‘We are here to help,’ she said.
 
The TGA is the first regulator in the world to approve Moderna for this age group based on data from the KidCOVE clinical trial, which included close to 4000 children aged 6–11 across Canada and the US.
 
‘Preliminary data suggest that this vaccine elicits strong antibody responses,’ ATAGI’s statement reads.
 
‘Most side effects are mild-to-moderate and transient in nature, similar to those observed in children who have received the Pfizer vaccine.’
 
However, the advisory group does note that side effects ‘may be more common’ following Moderna than Pfizer.
 
Due to a lack of published data in this age group, mixed primary schedules in this cohort are not recommended.
 
Both paediatric doses of Pfizer and Moderna can be co-administered with non-COVID-19 vaccines, but ATAGI says parents and guardians should be made aware that this ‘may increase the likelihood of mild-to-moderate side effects’.
 
While COVID-19 infection in children aged 6–11 years without pre-existing conditions is generally asymptomatic or causes a brief illness with mild symptoms, ATAGI says that there is emerging evidence to suggest vaccination may protect against paediatric inflammatory multisystem syndrome – a rare, but potentially life-threatening syndrome occurring in around one in 3000 children post-infection.
 
‘In addition to an anticipated reduction in illness … vaccination is also indirectly expected to reduce the need for isolation in children, disruption to education and social activities, and potentially a reduction in parental absenteeism,’ the statement reads.
 
As vaccination efforts continue, Dr Price issued a reminder to governments that GPs and general practice teams are ‘seriously under the pump and need more assistance’.
 
In addition to delivering booster doses, the college President noted that vaccinating children is a more complicated process compared to vaccinating adults and takes more time.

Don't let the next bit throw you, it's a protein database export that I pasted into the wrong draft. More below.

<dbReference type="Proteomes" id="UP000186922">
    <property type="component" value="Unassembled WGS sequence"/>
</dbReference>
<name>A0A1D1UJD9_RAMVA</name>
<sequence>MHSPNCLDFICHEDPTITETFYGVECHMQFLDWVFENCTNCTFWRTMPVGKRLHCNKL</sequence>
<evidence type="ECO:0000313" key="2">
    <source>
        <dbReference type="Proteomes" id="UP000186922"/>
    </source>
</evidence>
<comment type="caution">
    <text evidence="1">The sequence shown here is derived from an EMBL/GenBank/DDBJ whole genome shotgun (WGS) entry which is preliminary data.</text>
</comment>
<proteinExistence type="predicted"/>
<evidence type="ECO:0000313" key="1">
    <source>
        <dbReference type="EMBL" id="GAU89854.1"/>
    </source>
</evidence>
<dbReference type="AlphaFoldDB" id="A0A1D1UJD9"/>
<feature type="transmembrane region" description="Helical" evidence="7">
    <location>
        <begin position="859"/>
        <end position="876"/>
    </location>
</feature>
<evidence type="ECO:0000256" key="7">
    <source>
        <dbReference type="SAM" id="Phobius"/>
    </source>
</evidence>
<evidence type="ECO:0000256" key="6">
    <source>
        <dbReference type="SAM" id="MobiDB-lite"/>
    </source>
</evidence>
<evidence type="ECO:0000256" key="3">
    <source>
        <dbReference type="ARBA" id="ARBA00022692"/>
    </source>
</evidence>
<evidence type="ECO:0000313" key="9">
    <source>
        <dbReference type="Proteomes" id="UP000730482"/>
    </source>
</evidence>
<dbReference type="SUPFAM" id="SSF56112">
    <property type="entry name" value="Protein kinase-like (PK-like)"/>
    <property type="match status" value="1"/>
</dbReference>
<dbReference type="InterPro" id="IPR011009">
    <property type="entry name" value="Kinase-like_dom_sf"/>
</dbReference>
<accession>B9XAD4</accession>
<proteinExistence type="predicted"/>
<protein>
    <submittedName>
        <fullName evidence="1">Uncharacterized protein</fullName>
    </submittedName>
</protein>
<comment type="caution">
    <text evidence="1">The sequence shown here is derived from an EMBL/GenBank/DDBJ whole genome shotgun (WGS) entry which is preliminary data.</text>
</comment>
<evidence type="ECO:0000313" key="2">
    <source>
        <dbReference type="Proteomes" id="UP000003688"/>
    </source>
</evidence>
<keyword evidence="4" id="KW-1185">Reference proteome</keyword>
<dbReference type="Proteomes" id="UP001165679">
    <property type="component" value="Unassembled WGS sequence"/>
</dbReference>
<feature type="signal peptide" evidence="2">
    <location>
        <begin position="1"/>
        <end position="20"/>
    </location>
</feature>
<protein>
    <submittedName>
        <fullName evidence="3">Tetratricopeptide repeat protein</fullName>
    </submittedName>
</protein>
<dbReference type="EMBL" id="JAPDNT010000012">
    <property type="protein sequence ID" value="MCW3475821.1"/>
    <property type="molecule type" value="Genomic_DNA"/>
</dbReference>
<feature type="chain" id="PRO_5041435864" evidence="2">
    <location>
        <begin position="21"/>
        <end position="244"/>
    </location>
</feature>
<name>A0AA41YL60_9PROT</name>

‘On top of all of that, we are managing our day-to-day patient caseload – people haven’t stopped getting sick and injured just because we are busy with the vaccine rollout,’ Dr Price said.
 
‘GPs are paying particularly close attention to people who have delayed or avoided screenings and consults during the pandemic, as well as patients experiencing serious mental health concerns which have been exacerbated by lockdowns and other facts linked to the pandemic.’
 
In 2021, the Federal Government announced an additional $10 per patient for practices delivering booster doses. But since then, Dr Price says the workload has escalated and if general practice is to continue being the ‘backbone’ of the rollout that ‘more help from the Federal Government’ is needed.
 
‘We need more funding and support for general practice teams, this will enable more practices to run after-hours and weekend vaccination clinics,’ she said.
 
‘GPs and their teams didn’t decide to participate in the rollout to make money, but the reality is that practices do have to make ends meet.’
 
The next cohort in line to become eligible for vaccination is children aged under five. But TGA Head Professor John Skerritt said on Tuesday that he is not expecting progress until ‘well after Easter’.
 
‘[The] FDA has actually put on ice, I think is the best way to say, their review of the data,’ he said.
 
‘It is clear that, especially for certain ages, there’s the need for either a third dose or a higher dose, and that is by Pfizer. And so Pfizer are now conducting some further trials.’